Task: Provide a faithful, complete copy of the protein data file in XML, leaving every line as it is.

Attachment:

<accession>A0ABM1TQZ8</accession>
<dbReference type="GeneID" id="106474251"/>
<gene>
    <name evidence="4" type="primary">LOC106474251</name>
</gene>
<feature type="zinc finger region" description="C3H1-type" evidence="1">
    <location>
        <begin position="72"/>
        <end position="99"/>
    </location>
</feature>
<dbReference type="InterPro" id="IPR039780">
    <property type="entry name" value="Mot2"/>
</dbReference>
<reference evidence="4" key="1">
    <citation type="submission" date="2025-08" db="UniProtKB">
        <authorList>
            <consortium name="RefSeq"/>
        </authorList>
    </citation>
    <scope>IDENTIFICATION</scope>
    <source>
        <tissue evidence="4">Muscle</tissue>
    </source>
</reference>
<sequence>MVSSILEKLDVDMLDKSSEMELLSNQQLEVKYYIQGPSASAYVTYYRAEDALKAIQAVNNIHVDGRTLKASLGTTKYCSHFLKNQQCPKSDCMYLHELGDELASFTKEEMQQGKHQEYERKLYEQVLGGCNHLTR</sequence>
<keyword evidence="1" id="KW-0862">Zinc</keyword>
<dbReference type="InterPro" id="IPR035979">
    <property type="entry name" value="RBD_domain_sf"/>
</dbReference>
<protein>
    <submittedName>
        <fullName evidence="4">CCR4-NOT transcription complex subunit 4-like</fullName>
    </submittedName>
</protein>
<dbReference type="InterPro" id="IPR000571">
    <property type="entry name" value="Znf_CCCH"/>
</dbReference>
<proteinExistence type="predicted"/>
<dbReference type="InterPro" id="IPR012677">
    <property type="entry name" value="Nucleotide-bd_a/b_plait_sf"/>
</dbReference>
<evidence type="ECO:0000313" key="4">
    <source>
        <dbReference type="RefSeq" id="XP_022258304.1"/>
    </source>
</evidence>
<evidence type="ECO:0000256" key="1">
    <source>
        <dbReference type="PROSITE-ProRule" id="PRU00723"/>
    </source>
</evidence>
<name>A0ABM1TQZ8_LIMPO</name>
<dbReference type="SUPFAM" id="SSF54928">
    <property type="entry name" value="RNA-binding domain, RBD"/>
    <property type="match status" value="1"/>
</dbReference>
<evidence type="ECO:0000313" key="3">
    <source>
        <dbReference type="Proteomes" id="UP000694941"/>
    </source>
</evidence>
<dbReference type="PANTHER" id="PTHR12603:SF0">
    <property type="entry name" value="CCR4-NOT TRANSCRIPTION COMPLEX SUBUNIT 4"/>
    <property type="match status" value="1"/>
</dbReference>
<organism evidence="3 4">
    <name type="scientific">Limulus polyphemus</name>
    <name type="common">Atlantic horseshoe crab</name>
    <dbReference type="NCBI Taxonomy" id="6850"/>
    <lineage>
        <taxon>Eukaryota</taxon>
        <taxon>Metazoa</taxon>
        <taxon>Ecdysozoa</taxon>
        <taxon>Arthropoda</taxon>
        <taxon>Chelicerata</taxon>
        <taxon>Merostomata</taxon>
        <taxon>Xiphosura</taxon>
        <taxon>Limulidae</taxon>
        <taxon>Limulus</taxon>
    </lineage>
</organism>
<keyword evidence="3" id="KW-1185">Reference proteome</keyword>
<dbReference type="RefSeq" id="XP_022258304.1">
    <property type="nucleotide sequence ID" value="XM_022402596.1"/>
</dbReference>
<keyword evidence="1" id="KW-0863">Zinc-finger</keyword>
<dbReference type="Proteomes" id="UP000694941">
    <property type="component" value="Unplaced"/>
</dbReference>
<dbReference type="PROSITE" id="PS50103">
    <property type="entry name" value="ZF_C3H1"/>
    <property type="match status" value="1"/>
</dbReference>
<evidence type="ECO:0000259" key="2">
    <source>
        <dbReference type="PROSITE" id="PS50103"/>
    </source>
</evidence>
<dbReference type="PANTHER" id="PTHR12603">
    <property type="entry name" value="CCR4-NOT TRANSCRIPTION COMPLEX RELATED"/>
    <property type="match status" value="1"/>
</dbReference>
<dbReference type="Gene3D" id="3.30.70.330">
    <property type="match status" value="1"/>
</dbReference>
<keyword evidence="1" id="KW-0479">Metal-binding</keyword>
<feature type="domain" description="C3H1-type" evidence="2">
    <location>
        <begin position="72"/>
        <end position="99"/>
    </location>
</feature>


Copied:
<accession>A0ABM1TQZ8</accession>
<dbReference type="GeneID" id="106474251"/>
<gene>
    <name evidence="4" type="primary">LOC106474251</name>
</gene>
<feature type="zinc finger region" description="C3H1-type" evidence="1">
    <location>
        <begin position="72"/>
        <end position="99"/>
    </location>
</feature>
<dbReference type="InterPro" id="IPR039780">
    <property type="entry name" value="Mot2"/>
</dbReference>
<reference evidence="4" key="1">
    <citation type="submission" date="2025-08" db="UniProtKB">
        <authorList>
            <consortium name="RefSeq"/>
        </authorList>
    </citation>
    <scope>IDENTIFICATION</scope>
    <source>
        <tissue evidence="4">Muscle</tissue>
    </source>
</reference>
<sequence>MVSSILEKLDVDMLDKSSEMELLSNQQLEVKYYIQGPSASAYVTYYRAEDALKAIQAVNNIHVDGRTLKASLGTTKYCSHFLKNQQCPKSDCMYLHELGDELASFTKEEMQQGKHQEYERKLYEQVLGGCNHLTR</sequence>
<keyword evidence="1" id="KW-0862">Zinc</keyword>
<dbReference type="InterPro" id="IPR035979">
    <property type="entry name" value="RBD_domain_sf"/>
</dbReference>
<protein>
    <submittedName>
        <fullName evidence="4">CCR4-NOT transcription complex subunit 4-like</fullName>
    </submittedName>
</protein>
<dbReference type="InterPro" id="IPR000571">
    <property type="entry name" value="Znf_CCCH"/>
</dbReference>
<proteinExistence type="predicted"/>
<dbReference type="InterPro" id="IPR012677">
    <property type="entry name" value="Nucleotide-bd_a/b_plait_sf"/>
</dbReference>
<evidence type="ECO:0000313" key="4">
    <source>
        <dbReference type="RefSeq" id="XP_022258304.1"/>
    </source>
</evidence>
<evidence type="ECO:0000256" key="1">
    <source>
        <dbReference type="PROSITE-ProRule" id="PRU00723"/>
    </source>
</evidence>
<name>A0ABM1TQZ8_LIMPO</name>
<dbReference type="SUPFAM" id="SSF54928">
    <property type="entry name" value="RNA-binding domain, RBD"/>
    <property type="match status" value="1"/>
</dbReference>
<evidence type="ECO:0000313" key="3">
    <source>
        <dbReference type="Proteomes" id="UP000694941"/>
    </source>
</evidence>
<dbReference type="PANTHER" id="PTHR12603:SF0">
    <property type="entry name" value="CCR4-NOT TRANSCRIPTION COMPLEX SUBUNIT 4"/>
    <property type="match status" value="1"/>
</dbReference>
<organism evidence="3 4">
    <name type="scientific">Limulus polyphemus</name>
    <name type="common">Atlantic horseshoe crab</name>
    <dbReference type="NCBI Taxonomy" id="6850"/>
    <lineage>
        <taxon>Eukaryota</taxon>
        <taxon>Metazoa</taxon>
        <taxon>Ecdysozoa</taxon>
        <taxon>Arthropoda</taxon>
        <taxon>Chelicerata</taxon>
        <taxon>Merostomata</taxon>
        <taxon>Xiphosura</taxon>
        <taxon>Limulidae</taxon>
        <taxon>Limulus</taxon>
    </lineage>
</organism>
<keyword evidence="3" id="KW-1185">Reference proteome</keyword>
<dbReference type="RefSeq" id="XP_022258304.1">
    <property type="nucleotide sequence ID" value="XM_022402596.1"/>
</dbReference>
<keyword evidence="1" id="KW-0863">Zinc-finger</keyword>
<dbReference type="Proteomes" id="UP000694941">
    <property type="component" value="Unplaced"/>
</dbReference>
<dbReference type="PROSITE" id="PS50103">
    <property type="entry name" value="ZF_C3H1"/>
    <property type="match status" value="1"/>
</dbReference>
<evidence type="ECO:0000259" key="2">
    <source>
        <dbReference type="PROSITE" id="PS50103"/>
    </source>
</evidence>
<dbReference type="PANTHER" id="PTHR12603">
    <property type="entry name" value="CCR4-NOT TRANSCRIPTION COMPLEX RELATED"/>
    <property type="match status" value="1"/>
</dbReference>
<dbReference type="Gene3D" id="3.30.70.330">
    <property type="match status" value="1"/>
</dbReference>
<keyword evidence="1" id="KW-0479">Metal-binding</keyword>
<feature type="domain" description="C3H1-type" evidence="2">
    <location>
        <begin position="72"/>
        <end position="99"/>
    </location>
</feature>